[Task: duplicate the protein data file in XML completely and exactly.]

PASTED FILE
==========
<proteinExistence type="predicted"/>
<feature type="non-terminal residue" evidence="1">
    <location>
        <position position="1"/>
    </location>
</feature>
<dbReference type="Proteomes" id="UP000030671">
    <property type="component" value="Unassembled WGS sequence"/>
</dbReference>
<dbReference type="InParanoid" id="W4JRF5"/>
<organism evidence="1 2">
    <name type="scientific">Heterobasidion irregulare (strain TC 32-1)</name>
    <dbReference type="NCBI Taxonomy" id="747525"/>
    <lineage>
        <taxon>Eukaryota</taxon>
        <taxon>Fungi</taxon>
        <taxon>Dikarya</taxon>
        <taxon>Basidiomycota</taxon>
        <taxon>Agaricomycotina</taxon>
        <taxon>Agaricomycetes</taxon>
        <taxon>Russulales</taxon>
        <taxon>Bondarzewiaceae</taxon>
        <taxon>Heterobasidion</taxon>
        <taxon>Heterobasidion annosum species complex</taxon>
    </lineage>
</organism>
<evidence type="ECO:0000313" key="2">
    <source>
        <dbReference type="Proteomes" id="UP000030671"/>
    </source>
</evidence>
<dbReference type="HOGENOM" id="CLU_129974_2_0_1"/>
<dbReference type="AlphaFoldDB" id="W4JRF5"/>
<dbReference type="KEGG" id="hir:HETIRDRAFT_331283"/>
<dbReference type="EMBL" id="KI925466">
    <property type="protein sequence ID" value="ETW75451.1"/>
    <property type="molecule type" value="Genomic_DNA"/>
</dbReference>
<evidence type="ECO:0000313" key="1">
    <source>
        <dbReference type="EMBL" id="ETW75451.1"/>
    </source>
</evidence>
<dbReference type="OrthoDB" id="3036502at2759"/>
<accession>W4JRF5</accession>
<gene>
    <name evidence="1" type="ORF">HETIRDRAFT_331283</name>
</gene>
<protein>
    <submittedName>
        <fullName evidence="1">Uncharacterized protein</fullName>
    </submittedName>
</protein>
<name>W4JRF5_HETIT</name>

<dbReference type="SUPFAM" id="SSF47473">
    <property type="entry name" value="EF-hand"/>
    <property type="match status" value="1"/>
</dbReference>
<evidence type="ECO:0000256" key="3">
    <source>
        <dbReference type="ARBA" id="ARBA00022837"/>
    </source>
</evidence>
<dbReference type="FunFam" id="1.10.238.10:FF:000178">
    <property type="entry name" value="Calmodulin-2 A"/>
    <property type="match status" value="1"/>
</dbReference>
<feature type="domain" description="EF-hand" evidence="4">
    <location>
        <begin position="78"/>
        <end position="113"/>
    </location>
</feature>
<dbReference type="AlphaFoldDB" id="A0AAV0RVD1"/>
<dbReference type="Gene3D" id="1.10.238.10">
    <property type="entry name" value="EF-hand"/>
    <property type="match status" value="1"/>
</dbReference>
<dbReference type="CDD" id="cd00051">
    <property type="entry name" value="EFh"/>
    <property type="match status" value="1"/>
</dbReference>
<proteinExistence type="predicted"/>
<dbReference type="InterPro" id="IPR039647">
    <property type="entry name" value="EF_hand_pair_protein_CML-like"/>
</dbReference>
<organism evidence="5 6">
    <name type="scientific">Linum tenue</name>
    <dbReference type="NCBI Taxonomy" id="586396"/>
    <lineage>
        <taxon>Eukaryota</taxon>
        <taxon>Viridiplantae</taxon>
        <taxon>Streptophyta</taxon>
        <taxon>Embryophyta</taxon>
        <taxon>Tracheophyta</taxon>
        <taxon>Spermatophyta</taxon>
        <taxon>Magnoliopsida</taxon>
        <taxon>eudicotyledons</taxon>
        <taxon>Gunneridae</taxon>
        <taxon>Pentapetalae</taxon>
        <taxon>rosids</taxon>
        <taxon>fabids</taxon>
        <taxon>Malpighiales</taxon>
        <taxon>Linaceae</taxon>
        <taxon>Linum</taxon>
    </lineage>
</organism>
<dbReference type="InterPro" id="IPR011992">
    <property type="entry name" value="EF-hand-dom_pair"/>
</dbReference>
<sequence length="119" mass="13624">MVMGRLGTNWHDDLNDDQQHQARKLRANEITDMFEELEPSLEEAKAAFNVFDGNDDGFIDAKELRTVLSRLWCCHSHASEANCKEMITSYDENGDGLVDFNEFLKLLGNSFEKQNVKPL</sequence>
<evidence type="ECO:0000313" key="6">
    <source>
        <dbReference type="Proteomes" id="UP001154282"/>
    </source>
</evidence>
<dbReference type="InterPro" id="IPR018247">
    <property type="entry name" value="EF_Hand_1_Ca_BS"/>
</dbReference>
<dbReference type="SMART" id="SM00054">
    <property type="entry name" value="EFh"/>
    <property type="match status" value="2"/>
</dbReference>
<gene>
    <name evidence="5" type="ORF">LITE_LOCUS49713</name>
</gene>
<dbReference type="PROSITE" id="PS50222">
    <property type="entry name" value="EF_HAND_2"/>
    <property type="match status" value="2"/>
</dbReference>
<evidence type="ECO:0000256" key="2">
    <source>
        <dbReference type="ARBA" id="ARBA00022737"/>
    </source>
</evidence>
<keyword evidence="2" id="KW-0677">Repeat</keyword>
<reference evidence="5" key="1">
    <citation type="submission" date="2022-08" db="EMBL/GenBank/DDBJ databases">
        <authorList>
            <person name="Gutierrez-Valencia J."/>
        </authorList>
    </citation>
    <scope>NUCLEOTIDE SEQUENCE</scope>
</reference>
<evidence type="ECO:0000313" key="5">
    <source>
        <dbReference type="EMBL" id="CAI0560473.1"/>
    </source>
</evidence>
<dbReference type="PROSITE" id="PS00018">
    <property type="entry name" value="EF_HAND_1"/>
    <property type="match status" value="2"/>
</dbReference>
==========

<proteinExistence type="predicted"/>
<feature type="non-terminal residue" evidence="1">
    <location>
        <position position="1"/>
    </location>
</feature>
<dbReference type="Proteomes" id="UP000030671">
    <property type="component" value="Unassembled WGS sequence"/>
</dbReference>
<dbReference type="InParanoid" id="W4JRF5"/>
<organism evidence="1 2">
    <name type="scientific">Heterobasidion irregulare (strain TC 32-1)</name>
    <dbReference type="NCBI Taxonomy" id="747525"/>
    <lineage>
        <taxon>Eukaryota</taxon>
        <taxon>Fungi</taxon>
        <taxon>Dikarya</taxon>
        <taxon>Basidiomycota</taxon>
        <taxon>Agaricomycotina</taxon>
        <taxon>Agaricomycetes</taxon>
        <taxon>Russulales</taxon>
        <taxon>Bondarzewiaceae</taxon>
        <taxon>Heterobasidion</taxon>
        <taxon>Heterobasidion annosum species complex</taxon>
    </lineage>
</organism>
<evidence type="ECO:0000313" key="2">
    <source>
        <dbReference type="Proteomes" id="UP000030671"/>
    </source>
</evidence>
<dbReference type="HOGENOM" id="CLU_129974_2_0_1"/>
<dbReference type="AlphaFoldDB" id="W4JRF5"/>
<dbReference type="KEGG" id="hir:HETIRDRAFT_331283"/>
<dbReference type="EMBL" id="KI925466">
    <property type="protein sequence ID" value="ETW75451.1"/>
    <property type="molecule type" value="Genomic_DNA"/>
</dbReference>
<evidence type="ECO:0000313" key="1">
    <source>
        <dbReference type="EMBL" id="ETW75451.1"/>
    </source>
</evidence>
<dbReference type="OrthoDB" id="3036502at2759"/>
<accession>W4JRF5</accession>
<gene>
    <name evidence="1" type="ORF">HETIRDRAFT_331283</name>
</gene>
<protein>
    <submittedName>
        <fullName evidence="1">Uncharacterized protein</fullName>
    </submittedName>
</protein>
<name>W4JRF5_HETIT</name>

<dbReference type="SUPFAM" id="SSF47473">
    <property type="entry name" value="EF-hand"/>
    <property type="match status" value="1"/>
</dbReference>
<evidence type="ECO:0000256" key="3">
    <source>
        <dbReference type="ARBA" id="ARBA00022837"/>
    </source>
</evidence>
<dbReference type="FunFam" id="1.10.238.10:FF:000178">
    <property type="entry name" value="Calmodulin-2 A"/>
    <property type="match status" value="1"/>
</dbReference>
<feature type="domain" description="EF-hand" evidence="4">
    <location>
        <begin position="78"/>
        <end position="113"/>
    </location>
</feature>
<dbReference type="AlphaFoldDB" id="A0AAV0RVD1"/>
<dbReference type="Gene3D" id="1.10.238.10">
    <property type="entry name" value="EF-hand"/>
    <property type="match status" value="1"/>
</dbReference>
<dbReference type="CDD" id="cd00051">
    <property type="entry name" value="EFh"/>
    <property type="match status" value="1"/>
</dbReference>
<proteinExistence type="predicted"/>
<dbReference type="InterPro" id="IPR039647">
    <property type="entry name" value="EF_hand_pair_protein_CML-like"/>
</dbReference>
<organism evidence="5 6">
    <name type="scientific">Linum tenue</name>
    <dbReference type="NCBI Taxonomy" id="586396"/>
    <lineage>
        <taxon>Eukaryota</taxon>
        <taxon>Viridiplantae</taxon>
        <taxon>Streptophyta</taxon>
        <taxon>Embryophyta</taxon>
        <taxon>Tracheophyta</taxon>
        <taxon>Spermatophyta</taxon>
        <taxon>Magnoliopsida</taxon>
        <taxon>eudicotyledons</taxon>
        <taxon>Gunneridae</taxon>
        <taxon>Pentapetalae</taxon>
        <taxon>rosids</taxon>
        <taxon>fabids</taxon>
        <taxon>Malpighiales</taxon>
        <taxon>Linaceae</taxon>
        <taxon>Linum</taxon>
    </lineage>
</organism>
<dbReference type="InterPro" id="IPR011992">
    <property type="entry name" value="EF-hand-dom_pair"/>
</dbReference>
<sequence length="119" mass="13624">MVMGRLGTNWHDDLNDDQQHQARKLRANEITDMFEELEPSLEEAKAAFNVFDGNDDGFIDAKELRTVLSRLWCCHSHASEANCKEMITSYDENGDGLVDFNEFLKLLGNSFEKQNVKPL</sequence>
<evidence type="ECO:0000313" key="6">
    <source>
        <dbReference type="Proteomes" id="UP001154282"/>
    </source>
</evidence>
<dbReference type="InterPro" id="IPR018247">
    <property type="entry name" value="EF_Hand_1_Ca_BS"/>
</dbReference>
<dbReference type="SMART" id="SM00054">
    <property type="entry name" value="EFh"/>
    <property type="match status" value="2"/>
</dbReference>
<gene>
    <name evidence="5" type="ORF">LITE_LOCUS49713</name>
</gene>
<dbReference type="PROSITE" id="PS50222">
    <property type="entry name" value="EF_HAND_2"/>
    <property type="match status" value="2"/>
</dbReference>
<evidence type="ECO:0000256" key="2">
    <source>
        <dbReference type="ARBA" id="ARBA00022737"/>
    </source>
</evidence>
<keyword evidence="2" id="KW-0677">Repeat</keyword>
<reference evidence="5" key="1">
    <citation type="submission" date="2022-08" db="EMBL/GenBank/DDBJ databases">
        <authorList>
            <person name="Gutierrez-Valencia J."/>
        </authorList>
    </citation>
    <scope>NUCLEOTIDE SEQUENCE</scope>
</reference>
<evidence type="ECO:0000313" key="5">
    <source>
        <dbReference type="EMBL" id="CAI0560473.1"/>
    </source>
</evidence>
<dbReference type="PROSITE" id="PS00018">
    <property type="entry name" value="EF_HAND_1"/>
    <property type="match status" value="2"/>
</dbReference>